Kids are expensive. Any parent, or even friend of a parent, knows this far too well. Whether it’s diapers, braces, new shoes, soccer equipment, or a shopping cart full of mac and cheese because that’s the only thing they’re eating this week, it all adds up. And even the most successful entrepreneur can only make so much money. And unless you’re in the very lucky upper one percent, odds are, money is going to matter big time. So that amazing salary that bought you an M3 when you are single, now has to be spread out across a wife and five dependents, and suddenly an $80,000 sports car is no where near your budget anymore thanks to four new iPads, a family wireless phone bill, the annual vacation in Disney World, and two new sets of braces. So, now it’s time for a new ride, and things like 0-60 mph time and horsepower ratings are of much less interest than seating capacity, and price.

Enter, the 2020 Hyundai Palisade. After trying to massage, stretch and inflate the Sante Fe for a few years now, culminating in the largest Sante Fe XL, the Korean manufacturer decided to just scrap the old and start from scratch. This time around, they wanted a bonafide three-row (for adults) crossover SUV that could compete with the likes of the Honda Pilot and new Volkswagen Atlas. It also had to surpass the SUV it replaced, and with an overall length a full three inches longer than the outgoing Santa Fe XL, it looks as though the Palisade does all of those things just fine.

From the front, the Palisade resembles and Infiniti almost to the point of copyright infringement, yet its profile looks almost GM-like, and the rear appears to be a vintage/throwback Hyundai setup. All that is to say, we are still undecided on which way our vote goes in terms of external aesthetic appeal.

Inside, the Palisade does not induce any hesitation whatsoever. The combination of high end materials and a multitude of options make this SUV something special. There is full room for eight, yes eight, actual adults. Thanks to the power folding 3rd row seating and in-car intercom with rear seat conversation/sleep mode, it is easier than ever to make sure those farthest away don’t feel like they are on a separate trip from the rest of the group.

Although it still looks like more fun up front. The driver is treated to an optional fully digital instrument cluster and massive 10.25-inch touchscreen navigation/infotainment screen. Everyone on board gets treated to plush quilted Nappa leather seats, while the 2nd and 3rd row get their own USB ports to make sure everyone stays entertained. There is one-touch 2nd row seat access as well as a hands-free smart power lift gate with an automatic open available as well to facilitate even easier access.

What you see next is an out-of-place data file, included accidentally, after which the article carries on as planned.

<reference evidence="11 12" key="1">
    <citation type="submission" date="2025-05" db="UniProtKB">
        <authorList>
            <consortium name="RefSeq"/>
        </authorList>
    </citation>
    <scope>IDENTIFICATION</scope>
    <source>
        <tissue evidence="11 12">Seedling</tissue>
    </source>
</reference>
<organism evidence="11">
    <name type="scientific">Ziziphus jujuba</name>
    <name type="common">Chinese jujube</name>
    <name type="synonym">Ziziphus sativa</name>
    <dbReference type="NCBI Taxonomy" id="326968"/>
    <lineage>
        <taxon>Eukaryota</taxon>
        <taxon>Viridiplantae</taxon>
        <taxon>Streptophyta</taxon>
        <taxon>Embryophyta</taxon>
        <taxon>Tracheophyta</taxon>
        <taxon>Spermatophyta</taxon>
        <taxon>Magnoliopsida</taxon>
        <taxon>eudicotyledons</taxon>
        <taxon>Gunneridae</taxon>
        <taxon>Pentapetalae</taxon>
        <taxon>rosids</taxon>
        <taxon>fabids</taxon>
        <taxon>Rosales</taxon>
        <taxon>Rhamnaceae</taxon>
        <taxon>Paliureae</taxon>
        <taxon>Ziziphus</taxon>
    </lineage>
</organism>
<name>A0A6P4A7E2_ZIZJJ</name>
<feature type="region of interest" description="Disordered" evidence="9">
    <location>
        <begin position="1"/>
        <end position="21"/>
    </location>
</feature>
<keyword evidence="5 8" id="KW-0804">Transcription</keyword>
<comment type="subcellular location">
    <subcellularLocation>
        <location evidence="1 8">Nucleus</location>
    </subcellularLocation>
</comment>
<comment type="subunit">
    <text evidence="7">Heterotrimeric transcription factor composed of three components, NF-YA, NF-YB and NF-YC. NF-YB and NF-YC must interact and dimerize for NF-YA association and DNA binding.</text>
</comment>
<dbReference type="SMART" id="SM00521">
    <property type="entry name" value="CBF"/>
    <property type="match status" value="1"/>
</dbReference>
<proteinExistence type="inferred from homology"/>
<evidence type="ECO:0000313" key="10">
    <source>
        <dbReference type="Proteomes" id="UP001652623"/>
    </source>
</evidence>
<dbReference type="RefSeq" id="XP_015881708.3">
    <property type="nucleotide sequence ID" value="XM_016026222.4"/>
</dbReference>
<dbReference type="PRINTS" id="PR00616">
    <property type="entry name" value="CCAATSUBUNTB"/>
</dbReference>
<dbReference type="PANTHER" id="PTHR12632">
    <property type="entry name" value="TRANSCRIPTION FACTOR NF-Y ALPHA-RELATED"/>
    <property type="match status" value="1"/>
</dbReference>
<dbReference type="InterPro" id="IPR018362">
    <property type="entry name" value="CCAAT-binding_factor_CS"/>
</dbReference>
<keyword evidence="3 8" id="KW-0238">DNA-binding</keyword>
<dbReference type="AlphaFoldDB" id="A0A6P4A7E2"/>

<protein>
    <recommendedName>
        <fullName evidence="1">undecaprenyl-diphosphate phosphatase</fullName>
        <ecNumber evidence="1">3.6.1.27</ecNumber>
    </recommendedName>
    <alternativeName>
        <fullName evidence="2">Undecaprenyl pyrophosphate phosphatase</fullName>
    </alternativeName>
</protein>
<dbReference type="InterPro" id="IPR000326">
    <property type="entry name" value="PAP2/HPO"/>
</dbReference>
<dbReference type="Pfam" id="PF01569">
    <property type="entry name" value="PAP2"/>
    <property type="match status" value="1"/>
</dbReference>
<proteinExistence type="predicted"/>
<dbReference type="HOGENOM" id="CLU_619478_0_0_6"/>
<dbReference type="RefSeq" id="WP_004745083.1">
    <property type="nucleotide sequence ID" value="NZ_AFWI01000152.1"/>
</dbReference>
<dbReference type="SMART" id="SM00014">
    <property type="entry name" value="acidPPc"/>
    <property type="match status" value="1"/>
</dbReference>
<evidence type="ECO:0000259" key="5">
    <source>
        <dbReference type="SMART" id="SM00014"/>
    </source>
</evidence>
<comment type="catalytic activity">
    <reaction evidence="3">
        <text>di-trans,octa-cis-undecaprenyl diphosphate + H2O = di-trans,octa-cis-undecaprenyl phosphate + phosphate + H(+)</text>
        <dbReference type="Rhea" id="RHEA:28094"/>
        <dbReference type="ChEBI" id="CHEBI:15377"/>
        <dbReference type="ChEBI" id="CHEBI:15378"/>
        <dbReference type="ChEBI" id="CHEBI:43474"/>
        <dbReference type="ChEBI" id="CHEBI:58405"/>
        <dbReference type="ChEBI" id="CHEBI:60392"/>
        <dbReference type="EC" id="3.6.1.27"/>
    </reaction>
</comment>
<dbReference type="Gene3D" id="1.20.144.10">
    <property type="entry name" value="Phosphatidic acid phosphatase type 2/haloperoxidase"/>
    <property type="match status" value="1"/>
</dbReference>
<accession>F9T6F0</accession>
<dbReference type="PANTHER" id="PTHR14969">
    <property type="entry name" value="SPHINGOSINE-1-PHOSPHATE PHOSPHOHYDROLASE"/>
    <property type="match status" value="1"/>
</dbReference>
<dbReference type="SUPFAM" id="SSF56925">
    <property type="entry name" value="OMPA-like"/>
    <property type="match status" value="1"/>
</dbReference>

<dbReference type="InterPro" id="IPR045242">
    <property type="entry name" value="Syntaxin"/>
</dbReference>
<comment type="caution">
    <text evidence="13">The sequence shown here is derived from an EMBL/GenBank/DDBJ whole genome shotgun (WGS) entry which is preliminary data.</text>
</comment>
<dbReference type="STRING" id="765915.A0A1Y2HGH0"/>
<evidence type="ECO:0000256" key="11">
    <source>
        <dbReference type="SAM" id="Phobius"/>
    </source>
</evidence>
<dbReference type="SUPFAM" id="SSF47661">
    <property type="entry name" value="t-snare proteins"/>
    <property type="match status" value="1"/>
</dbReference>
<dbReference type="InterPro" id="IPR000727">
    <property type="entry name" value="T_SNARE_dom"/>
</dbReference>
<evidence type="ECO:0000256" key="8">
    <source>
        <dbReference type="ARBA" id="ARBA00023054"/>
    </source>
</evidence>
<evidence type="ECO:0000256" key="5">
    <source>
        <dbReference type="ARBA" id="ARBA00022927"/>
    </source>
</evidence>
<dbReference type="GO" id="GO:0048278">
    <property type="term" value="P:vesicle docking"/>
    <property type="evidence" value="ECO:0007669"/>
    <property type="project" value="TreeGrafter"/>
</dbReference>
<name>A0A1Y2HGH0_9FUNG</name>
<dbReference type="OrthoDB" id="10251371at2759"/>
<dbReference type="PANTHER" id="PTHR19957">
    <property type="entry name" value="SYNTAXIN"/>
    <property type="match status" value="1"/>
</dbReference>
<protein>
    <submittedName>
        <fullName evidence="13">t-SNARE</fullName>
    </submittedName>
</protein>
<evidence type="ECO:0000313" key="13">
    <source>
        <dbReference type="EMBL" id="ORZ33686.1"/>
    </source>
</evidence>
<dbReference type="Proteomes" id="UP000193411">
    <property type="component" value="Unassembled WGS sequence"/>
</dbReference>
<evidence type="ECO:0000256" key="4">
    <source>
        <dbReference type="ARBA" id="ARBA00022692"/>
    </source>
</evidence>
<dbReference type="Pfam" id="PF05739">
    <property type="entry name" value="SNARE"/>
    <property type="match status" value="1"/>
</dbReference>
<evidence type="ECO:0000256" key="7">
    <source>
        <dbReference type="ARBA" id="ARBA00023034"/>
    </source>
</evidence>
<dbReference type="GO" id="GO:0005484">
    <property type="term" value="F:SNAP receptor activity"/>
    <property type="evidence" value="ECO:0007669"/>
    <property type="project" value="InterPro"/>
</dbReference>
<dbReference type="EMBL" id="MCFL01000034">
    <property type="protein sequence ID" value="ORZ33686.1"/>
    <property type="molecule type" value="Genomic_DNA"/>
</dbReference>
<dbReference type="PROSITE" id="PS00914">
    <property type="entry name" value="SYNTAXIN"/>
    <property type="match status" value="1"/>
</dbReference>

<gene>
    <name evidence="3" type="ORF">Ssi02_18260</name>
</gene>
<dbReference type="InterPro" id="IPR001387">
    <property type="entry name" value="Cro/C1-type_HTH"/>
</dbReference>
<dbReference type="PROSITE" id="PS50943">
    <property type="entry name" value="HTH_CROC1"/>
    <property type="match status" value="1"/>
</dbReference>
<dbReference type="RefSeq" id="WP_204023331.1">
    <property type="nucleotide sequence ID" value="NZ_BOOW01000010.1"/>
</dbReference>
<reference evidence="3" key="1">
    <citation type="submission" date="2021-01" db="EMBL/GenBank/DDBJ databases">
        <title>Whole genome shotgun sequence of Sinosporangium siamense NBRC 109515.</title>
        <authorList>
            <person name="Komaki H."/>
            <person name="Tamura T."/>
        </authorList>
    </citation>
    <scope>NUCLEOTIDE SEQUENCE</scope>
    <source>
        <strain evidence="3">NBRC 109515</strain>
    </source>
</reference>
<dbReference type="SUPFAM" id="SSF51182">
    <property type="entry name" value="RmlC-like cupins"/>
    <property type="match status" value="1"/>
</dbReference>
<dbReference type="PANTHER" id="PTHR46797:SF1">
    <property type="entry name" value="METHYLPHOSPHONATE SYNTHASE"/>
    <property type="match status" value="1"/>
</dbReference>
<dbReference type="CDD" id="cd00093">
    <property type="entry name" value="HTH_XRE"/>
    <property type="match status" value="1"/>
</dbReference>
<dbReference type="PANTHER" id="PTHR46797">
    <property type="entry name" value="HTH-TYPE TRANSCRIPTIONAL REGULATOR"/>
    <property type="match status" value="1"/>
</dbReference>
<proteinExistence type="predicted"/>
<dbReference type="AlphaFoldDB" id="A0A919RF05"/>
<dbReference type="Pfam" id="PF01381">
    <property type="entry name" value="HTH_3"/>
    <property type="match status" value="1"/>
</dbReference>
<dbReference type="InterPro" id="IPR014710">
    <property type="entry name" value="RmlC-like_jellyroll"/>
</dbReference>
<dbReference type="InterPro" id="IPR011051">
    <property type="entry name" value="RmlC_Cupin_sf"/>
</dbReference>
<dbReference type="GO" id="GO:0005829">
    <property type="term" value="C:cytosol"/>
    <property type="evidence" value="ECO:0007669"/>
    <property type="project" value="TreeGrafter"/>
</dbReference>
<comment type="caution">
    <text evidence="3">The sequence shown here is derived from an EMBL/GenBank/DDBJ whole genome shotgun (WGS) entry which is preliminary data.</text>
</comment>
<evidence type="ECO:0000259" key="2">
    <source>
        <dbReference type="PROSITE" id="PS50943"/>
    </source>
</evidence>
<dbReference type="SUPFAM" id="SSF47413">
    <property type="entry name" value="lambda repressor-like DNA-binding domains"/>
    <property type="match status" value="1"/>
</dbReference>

Powering this big SUV will be an efficient, if not overly impressive 3.8-liter V6 that makes a solid 291-horsepower and 262 lb-ft of torque. Not quite as good as that M3 you had to give up, but still, it will suffice to get you to volleyball practice and back. Backing up that power will be an eight-speed automatic transmission that will route power to either just the front wheels, or to all four corners in the AWD version. There will be six drive modes to choose from: Comfort, Sport, Sand, Mud, Snow and Eco — the last being the one we would bet on being used the most.

The Palisade comes with a host of safety features including things like adaptive cruise control with steering assist, automatic emergency braking, forward collision-avoidance assist, blind-spot collision-avoidance assist, and you guessed it, rear cross-traffic collision avoidance assist. There is even a overview monitor and safe-exit assist, so Hyundai has everyone covered from just about every angle possible.

Official numbers are not out yet, but we expect the Palisade to best both the outgoing Sante Fe’s 18/25 city/highway mpg number as well as match or even potentially beat its base price of $31,895 for front wheel drive, and $33,645 for all-wheel drive models. But then, even if it doesn’t, the Palisade offers up a higher level of sophistication and comfort for a very affordable price — almost enough to make you forget that old Bimmer or how much guitar, piano and ballet lessons are going to cost you next month.